“I’m in no conflict of interest, I act strictly by the law,” Babiš told Reuters on Saturday.
“I don’t control or direct the trust funds, because I don’t even have time for it, being fully occupied by the prime ministerial job,” he said, adding that he had not seen the legal opinion.
The document, however, said that even if he were not in a position of control, the situation would still qualify as a conflict of interest “because he has an interest in the economic success” of those companies since he receives economic benefit from their activities.
The legal paper suggested the setting up of a blind trust as a way to end the conflict of interest.
Babiš and his family should “sever all relations” with the two companies, the opinion said. Babiš’ wife is one of the beneficial owners of the trust funds and sits in the board that oversees their management, the EU legal document says.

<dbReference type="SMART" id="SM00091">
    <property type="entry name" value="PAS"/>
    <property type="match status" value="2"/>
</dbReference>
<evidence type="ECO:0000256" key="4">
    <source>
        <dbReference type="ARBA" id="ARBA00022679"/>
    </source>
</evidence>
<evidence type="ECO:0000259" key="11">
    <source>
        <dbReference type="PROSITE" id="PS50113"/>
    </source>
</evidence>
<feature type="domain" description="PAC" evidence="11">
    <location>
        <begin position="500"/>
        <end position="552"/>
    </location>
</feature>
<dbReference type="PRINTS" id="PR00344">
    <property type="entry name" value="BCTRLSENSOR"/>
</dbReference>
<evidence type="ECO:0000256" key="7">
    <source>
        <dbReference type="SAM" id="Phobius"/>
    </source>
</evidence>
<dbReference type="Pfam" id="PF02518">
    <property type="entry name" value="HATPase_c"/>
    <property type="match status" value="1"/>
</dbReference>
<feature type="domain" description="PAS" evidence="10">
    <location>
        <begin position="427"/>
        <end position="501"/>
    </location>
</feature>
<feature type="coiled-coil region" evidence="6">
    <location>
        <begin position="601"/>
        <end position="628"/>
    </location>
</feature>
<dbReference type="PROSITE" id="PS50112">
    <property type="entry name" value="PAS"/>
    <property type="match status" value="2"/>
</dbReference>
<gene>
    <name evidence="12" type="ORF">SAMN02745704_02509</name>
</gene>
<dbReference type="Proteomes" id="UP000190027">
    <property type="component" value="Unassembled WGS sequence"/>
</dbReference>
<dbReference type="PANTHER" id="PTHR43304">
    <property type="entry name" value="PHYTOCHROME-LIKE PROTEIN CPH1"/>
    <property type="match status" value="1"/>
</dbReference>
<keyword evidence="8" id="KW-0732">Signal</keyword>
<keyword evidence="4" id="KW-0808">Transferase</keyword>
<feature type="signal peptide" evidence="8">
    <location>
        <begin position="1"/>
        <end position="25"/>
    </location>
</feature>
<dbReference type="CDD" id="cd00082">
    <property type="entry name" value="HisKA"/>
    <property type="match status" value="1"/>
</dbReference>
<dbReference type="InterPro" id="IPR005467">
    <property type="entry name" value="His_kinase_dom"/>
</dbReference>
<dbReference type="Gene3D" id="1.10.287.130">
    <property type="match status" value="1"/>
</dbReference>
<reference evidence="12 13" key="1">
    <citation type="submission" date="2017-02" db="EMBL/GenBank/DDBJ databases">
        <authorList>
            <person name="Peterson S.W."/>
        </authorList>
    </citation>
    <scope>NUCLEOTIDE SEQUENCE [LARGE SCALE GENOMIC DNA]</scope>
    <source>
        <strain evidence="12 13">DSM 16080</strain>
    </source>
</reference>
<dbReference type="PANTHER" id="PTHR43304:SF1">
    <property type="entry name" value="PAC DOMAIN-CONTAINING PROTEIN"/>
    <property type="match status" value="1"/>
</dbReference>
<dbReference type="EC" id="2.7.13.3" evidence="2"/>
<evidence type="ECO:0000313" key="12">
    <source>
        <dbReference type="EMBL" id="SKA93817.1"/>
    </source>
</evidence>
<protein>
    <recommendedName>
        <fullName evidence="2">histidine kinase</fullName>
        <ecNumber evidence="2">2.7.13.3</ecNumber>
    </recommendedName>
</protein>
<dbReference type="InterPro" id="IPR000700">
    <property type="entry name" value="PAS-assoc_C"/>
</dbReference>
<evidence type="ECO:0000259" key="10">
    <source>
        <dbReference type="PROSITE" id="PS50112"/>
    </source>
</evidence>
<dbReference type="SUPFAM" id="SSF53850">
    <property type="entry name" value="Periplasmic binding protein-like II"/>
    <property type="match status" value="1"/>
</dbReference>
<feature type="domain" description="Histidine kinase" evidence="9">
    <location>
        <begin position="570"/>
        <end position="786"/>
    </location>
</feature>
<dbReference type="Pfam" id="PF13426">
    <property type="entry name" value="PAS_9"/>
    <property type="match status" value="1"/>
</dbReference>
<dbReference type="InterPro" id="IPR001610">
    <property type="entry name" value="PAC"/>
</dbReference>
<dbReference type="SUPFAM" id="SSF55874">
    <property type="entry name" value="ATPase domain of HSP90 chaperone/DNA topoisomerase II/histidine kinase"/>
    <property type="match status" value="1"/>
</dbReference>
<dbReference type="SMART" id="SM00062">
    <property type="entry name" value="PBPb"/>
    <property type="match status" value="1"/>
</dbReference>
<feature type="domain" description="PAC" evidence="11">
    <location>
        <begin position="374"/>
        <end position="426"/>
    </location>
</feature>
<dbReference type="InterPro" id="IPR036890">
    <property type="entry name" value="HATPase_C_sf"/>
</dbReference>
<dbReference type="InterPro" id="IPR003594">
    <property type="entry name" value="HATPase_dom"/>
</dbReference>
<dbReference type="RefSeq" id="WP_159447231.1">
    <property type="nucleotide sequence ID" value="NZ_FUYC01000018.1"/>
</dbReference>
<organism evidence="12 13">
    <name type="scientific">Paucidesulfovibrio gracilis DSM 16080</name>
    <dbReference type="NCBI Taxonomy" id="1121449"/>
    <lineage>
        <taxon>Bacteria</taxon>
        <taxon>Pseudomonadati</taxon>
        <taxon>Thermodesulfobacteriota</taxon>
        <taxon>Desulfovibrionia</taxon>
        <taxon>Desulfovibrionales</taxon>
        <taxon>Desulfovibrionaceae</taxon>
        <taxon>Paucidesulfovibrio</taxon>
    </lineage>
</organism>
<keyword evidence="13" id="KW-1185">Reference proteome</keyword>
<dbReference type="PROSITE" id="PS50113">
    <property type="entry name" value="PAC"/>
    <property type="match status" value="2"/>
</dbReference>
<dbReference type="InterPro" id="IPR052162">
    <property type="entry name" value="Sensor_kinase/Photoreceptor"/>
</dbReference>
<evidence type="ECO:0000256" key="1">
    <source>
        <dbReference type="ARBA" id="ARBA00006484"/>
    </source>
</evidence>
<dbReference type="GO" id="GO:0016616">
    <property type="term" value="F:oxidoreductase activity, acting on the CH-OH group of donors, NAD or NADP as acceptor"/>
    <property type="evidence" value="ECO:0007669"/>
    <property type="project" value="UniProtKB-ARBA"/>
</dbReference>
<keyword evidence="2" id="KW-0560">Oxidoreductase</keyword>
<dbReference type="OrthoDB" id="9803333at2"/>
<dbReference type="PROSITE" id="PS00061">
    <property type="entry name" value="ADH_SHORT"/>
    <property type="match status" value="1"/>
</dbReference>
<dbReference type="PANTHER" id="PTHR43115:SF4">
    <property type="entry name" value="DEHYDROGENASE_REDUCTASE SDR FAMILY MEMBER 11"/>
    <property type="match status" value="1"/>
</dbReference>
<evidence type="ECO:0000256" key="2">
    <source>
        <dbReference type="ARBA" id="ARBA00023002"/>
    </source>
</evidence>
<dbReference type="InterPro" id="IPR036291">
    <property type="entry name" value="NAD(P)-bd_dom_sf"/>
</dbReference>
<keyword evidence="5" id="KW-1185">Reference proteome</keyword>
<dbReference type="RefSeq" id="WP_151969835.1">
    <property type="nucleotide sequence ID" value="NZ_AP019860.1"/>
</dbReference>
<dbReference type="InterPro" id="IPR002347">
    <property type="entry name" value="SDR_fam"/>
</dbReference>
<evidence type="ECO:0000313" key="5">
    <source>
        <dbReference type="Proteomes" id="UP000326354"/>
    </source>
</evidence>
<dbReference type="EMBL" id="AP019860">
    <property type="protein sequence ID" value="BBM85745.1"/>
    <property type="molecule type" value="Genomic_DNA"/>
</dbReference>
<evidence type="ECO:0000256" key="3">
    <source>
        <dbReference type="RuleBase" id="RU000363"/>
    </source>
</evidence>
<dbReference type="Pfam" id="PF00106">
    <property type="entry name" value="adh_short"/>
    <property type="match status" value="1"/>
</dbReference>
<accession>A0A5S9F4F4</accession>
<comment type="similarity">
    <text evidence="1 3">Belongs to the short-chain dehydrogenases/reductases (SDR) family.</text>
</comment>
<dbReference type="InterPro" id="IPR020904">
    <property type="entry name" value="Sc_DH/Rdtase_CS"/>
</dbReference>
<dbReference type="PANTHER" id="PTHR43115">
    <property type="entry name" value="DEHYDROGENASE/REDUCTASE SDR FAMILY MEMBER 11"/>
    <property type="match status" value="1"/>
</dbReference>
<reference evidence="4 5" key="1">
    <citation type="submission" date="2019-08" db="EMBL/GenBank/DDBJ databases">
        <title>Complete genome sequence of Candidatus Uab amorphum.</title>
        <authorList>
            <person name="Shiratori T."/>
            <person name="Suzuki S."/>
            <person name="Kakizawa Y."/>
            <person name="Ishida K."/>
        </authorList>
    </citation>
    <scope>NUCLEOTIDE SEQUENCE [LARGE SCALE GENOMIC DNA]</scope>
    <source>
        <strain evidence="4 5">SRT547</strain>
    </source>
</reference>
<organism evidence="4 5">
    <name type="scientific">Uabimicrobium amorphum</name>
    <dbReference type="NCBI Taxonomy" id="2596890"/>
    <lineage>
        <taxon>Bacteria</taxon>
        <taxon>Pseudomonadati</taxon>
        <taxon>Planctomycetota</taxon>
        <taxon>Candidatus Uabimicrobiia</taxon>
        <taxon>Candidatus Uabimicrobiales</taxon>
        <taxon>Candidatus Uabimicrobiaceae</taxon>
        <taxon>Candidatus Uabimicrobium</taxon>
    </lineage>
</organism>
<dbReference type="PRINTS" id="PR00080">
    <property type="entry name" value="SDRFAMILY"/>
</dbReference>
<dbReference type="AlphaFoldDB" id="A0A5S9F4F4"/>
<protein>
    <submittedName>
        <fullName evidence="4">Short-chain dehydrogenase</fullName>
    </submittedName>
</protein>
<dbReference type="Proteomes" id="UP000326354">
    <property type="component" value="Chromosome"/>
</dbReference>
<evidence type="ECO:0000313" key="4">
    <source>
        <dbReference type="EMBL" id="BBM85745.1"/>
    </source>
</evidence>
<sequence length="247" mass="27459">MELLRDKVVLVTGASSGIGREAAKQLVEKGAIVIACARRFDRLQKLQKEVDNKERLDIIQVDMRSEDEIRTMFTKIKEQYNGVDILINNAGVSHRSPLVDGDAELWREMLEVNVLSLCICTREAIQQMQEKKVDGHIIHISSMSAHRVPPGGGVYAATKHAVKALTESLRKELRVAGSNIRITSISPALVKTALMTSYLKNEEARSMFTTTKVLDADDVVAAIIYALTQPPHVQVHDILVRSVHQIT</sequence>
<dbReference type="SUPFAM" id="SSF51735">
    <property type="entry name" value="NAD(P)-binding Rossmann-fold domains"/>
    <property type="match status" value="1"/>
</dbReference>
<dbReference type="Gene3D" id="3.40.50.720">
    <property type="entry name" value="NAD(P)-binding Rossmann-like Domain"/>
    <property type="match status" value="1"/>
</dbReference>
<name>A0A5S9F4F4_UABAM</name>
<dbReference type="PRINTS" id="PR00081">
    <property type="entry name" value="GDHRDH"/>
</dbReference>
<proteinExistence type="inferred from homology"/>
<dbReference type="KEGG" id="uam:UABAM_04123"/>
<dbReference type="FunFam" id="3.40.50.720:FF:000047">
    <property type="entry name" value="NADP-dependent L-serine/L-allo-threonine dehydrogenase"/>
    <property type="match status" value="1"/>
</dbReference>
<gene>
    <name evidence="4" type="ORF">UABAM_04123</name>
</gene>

An Agrofert spokesman said the company had no information about any probe and had not been contacted about the matter.
“Andrej Babiš did everything that the Czech legal system required,” the Agrofert spokesman added.
The European Commission said it was “closely monitoring” the case.
“Whilst it is for the national authorities in the first instance to take the necessary action, the Commission also has a responsibility to protect the financial interests of the Union,” a spokesman said, adding that Brussels had contacted Czech authorities about the matter earlier this week.
Philippe Lamberts, who leads the Greens grouping in the European Parliament, called for an immediate suspension of EU funds to the companies involved.
“The Czech Parliament and Commission cannot stand by and let this situation further denigrate the standing of the Czech government and the EU,” he said in a statement.